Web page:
Future Calling: Videophones in the World of The Jetsons
This is the 16th in a 24-part series looking at every episode of “The Jetsons” TV show from the original 1962-63 season.
The Jetsons episode “The Little Man” originally aired on ABC on Sunday January 13, 1963. The story revolves around the accidental shrinking of George to no more than a foot high by Mr. Spacely’s new MiniVac machine. Miniaturizing humans was a somewhat popular theme of b-movies that preceded The Jetsons, like Dr. Cyclops (1940) and Attack of the Puppet People(1958). The episode is one of the weakest of the series, but it does have one of the more interesting versions of the ubiquitous videophone.
In the world of the Jetsons the videophone takes many forms. But unlike its most common household use today — as a mere application within a computer or phone — the Jetsonian videophone is its own piece of dedicated hardware.
The videophone (my preferred term for a technology that has gone by many names during the 20th and 21st centuries) is a strange and beautiful technology. It was a perennial technology of the future; continually popping up in different waves as being just around the corner throughout the 20th century. From the earliest experiments with practical television in the 1920s people were promised that picturephone technology was on its way. Television wasn’t immediately envisioned as a broadcast medium, but rather was imagined as point-to-point two-way talkers like those in the classic 1927 film Metropolis. The videophone was hyped at both the 1939 and 1964 New York World’s Fair and as recently as the early 2000s communications companies were still making concept videos for landline videophone machines that today look laughably anachronistic.
But then out of nowhere the videophone was suddenly just here. Without much warning videophone was a reality. Just not in a form that companies like AT&T were promising us for nearly a century. Rather than acting as its own independent appliance in the home, we have videophone capabilities embedded within our devices — our computers and phones now often have little cameras seamlessly hidden inside. And the technology is almost a secondary consideration within the applications we use for video: we have Skype, Gchat Video among a host of other less well known apps.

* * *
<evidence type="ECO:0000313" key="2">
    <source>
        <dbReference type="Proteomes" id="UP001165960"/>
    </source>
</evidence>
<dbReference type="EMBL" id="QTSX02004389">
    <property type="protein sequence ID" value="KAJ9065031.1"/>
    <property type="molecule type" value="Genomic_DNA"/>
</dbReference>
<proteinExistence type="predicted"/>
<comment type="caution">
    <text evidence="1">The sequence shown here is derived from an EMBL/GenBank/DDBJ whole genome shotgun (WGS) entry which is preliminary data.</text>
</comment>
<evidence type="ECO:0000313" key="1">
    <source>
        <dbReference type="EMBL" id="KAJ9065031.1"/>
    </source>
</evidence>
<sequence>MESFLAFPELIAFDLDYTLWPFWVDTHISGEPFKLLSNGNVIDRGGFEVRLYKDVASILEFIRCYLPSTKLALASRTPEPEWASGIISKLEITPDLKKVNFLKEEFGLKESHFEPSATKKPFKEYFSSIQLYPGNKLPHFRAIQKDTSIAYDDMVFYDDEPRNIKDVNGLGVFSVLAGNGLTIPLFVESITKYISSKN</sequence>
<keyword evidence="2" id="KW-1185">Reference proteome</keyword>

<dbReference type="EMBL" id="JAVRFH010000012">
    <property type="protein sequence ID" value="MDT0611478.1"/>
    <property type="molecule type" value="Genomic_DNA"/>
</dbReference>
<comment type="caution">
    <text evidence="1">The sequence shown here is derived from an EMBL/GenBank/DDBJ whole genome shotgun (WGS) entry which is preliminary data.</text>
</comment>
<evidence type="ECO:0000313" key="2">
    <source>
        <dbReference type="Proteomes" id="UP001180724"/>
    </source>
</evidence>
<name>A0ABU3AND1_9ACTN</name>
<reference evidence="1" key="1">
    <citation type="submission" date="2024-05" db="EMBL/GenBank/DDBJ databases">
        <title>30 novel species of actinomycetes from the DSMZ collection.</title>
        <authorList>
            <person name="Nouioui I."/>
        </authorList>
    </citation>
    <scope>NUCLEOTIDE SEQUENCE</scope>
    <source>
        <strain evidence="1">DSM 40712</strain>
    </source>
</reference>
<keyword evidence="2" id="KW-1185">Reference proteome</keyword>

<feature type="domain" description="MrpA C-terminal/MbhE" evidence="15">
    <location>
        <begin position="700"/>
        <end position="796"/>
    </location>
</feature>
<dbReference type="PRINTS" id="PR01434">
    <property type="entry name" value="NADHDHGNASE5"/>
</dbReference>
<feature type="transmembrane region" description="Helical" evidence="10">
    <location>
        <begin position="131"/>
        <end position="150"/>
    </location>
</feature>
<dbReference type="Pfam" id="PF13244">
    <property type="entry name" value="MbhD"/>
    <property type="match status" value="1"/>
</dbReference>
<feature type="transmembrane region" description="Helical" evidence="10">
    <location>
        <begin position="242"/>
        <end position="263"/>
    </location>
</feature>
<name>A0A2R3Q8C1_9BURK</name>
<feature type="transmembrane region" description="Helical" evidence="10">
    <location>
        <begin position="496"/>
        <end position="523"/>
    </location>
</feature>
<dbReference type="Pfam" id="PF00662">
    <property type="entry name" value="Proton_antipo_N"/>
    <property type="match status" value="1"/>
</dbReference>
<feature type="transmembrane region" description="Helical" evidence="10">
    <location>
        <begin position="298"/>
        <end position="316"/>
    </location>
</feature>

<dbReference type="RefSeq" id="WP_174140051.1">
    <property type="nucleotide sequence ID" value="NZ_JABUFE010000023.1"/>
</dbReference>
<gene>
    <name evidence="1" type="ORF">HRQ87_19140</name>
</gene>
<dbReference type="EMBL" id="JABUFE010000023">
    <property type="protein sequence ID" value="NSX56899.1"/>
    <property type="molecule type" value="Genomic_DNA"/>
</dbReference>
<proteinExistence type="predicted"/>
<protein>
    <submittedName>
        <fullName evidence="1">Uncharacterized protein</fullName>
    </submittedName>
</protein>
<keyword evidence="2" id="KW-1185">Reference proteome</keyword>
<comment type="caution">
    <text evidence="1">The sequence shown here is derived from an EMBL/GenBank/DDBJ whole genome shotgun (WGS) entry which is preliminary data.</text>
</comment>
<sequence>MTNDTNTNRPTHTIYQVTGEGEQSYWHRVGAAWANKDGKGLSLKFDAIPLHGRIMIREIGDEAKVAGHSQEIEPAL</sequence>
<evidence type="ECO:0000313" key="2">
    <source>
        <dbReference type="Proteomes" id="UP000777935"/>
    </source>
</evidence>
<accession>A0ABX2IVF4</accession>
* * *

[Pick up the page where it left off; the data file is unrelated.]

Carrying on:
In the world of “The Jetsons” the videophone is largely depicted as it was in the 1950s — as its own appliance. The videophone is a solid piece of hardware not unlike a TV of the 1950s or even radio of the the 1930s, but there’s very little consistency when it comes to what the Jetsonian videophone looks like. Below I’ve pulled just a few examples from the myriad videophones of the Jetsons universe.
Mr. Spacely has a standard desk model videophone that we see pop up again and again in business settings.
In the 1993 AT&T concept video “Connections” a young woman exits a plane and her parents meet her in the terminal (how retro is that!). Rather than whip out her cellphone the moment she touches down as we’re so apt to do here in the future, she proceeds to tell her parents that before making their way to baggage claim, they need to stop at the payphones — the video payphones.